Tuesday, January 10, 2006

Stardust Probe Will Land In Utah

This Sunday, a space probe containing dust collected from a comet will land in Utah's west desert.

The probe's samples represent material likely present at the formation of the solar system. Scientists hope that study of these samples will reveal more about the nature and process of the solar system's formation.

From the New York Times:
Plans call for Stardust to release its 101-pound sample return capsule on Sunday at 12:57 a.m. Eastern time, when the spacecraft is 68,805 miles from Earth. About 15 minutes later, the main spacecraft is to fire thrusters that divert it from Earth into an orbit around the Sun.

Four hours after release, the three-foot-wide return capsule is to enter the Earth's atmosphere at 410,000 feet above the Pacific. At 28,860 miles an hour, this will be the fastest a human-made object has ever entered the atmosphere. At 200,000 feet, the capsule's heat shield will reach a peak temperature of 365 degrees Fahrenheit, followed 10 seconds later by peak deceleration as the capsule experiences 38 times the force of gravity.

The fireball of the descent should be visible from areas in Northern California, Southern Oregon, Northern Nevada, Southern Idaho and Western Utah, depending upon clouds and the brightness of the Moon, NASA officials said.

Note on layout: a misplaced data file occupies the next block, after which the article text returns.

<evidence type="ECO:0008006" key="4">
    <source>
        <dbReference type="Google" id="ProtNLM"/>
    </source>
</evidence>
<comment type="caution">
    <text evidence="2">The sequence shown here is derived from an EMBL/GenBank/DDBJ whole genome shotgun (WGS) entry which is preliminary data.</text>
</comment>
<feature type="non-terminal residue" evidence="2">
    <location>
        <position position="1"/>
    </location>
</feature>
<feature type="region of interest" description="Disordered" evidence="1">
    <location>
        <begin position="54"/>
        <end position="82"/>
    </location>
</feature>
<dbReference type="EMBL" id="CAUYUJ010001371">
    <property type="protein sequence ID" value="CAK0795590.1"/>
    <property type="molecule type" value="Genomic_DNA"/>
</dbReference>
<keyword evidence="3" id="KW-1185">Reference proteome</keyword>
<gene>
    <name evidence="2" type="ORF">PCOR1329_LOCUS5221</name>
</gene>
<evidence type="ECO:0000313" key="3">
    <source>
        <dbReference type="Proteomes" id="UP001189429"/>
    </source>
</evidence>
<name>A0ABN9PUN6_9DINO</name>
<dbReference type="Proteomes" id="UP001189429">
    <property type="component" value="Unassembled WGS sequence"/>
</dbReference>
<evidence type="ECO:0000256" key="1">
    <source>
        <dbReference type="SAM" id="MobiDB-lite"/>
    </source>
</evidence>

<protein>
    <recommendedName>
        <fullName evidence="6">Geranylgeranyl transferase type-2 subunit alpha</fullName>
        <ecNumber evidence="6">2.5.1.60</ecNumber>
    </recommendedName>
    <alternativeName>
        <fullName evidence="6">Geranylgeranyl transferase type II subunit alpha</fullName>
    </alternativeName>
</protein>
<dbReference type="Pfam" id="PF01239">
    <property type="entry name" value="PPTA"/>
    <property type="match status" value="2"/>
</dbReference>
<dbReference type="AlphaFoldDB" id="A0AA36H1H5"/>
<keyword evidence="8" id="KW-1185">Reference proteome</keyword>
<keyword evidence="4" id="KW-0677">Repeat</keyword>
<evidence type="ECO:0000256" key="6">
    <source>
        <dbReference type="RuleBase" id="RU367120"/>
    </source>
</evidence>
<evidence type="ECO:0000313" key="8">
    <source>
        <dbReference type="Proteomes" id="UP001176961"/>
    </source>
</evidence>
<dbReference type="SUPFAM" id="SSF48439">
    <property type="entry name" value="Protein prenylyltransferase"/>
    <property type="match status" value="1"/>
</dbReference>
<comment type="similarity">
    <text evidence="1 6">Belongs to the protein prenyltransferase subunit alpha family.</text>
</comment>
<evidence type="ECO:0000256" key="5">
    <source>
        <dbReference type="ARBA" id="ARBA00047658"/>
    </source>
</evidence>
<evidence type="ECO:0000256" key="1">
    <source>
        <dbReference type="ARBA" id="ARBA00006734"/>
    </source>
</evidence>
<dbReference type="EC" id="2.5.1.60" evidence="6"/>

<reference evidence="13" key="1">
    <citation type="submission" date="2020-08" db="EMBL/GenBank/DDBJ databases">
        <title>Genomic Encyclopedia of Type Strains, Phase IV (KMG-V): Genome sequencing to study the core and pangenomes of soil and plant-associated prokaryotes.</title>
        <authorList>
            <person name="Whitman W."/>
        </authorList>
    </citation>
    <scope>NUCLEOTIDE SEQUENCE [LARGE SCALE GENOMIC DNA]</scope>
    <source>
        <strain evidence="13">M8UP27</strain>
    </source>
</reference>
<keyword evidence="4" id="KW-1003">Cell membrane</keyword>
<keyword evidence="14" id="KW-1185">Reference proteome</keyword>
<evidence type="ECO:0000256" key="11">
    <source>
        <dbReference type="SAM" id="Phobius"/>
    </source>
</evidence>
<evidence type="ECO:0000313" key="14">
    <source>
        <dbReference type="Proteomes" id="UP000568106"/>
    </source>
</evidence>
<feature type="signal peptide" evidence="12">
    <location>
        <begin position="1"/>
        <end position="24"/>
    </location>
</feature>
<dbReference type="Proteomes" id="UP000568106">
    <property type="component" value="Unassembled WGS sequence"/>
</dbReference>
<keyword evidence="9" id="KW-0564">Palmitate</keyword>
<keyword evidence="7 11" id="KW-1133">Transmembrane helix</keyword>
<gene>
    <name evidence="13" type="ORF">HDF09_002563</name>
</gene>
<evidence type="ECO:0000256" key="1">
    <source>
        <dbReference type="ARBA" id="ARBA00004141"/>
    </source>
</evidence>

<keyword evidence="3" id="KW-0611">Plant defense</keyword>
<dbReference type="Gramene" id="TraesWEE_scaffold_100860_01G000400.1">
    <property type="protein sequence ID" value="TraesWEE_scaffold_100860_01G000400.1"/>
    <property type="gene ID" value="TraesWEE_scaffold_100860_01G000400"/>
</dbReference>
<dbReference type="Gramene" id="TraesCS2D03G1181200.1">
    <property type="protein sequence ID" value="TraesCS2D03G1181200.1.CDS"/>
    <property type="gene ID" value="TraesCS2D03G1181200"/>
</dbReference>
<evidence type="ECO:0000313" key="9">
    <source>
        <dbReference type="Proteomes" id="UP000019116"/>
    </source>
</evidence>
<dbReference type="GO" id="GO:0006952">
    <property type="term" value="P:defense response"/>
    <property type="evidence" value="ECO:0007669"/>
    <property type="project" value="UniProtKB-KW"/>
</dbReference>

At about 100,000 feet, a small pilot parachute is to deploy, and the capsule will begin a vertical descent to 10,000 feet, when the large main parachute will unfurl to lower the craft to the ground at less than 10 m.p.h..

Specialists aboard helicopters or all-terrain vehicles are to converge on the capsule to secure it and document its landing area. From there the space cargo is to be transferred to a temporary, special "clean room" in a hangar at Michael Army Air Field to avoid contamination and then moved to a special laboratory at the Johnson Space Center in Houston.

Dr. Brownlee said Stardust's cargo should contain more than a million particles weighing in total less than a small fraction of an ounce, with only about 2,000 being as large as the diameter of a human hair. But because scientists will be examining them on a molecular scale, he said, they will look like "huge, giant rocks."

There should be enough samples to occupy scientists for decades without consuming them all, he said.
While the exact landing area has not been made clear, I presume it is out on the Dugway Proving Grounds - a nice, big, secure area.

No word on whether precautions have been made against an
Andromeda Strain-type situation, either. But Dugway is nice and isolated...


At 9:51 AM, Blogger Maine Man said...

I think the book's premise is believable that an alien bacteria could kill off a population. It's happened thoughout history to one degree or another. However, wouldn't it be just as likely that the alien bacteria would be killed by the new life forms it encounters? Why would the death and distruction only go one way?

Okay, I haven't read the book, yet, so I don't really know what happens.


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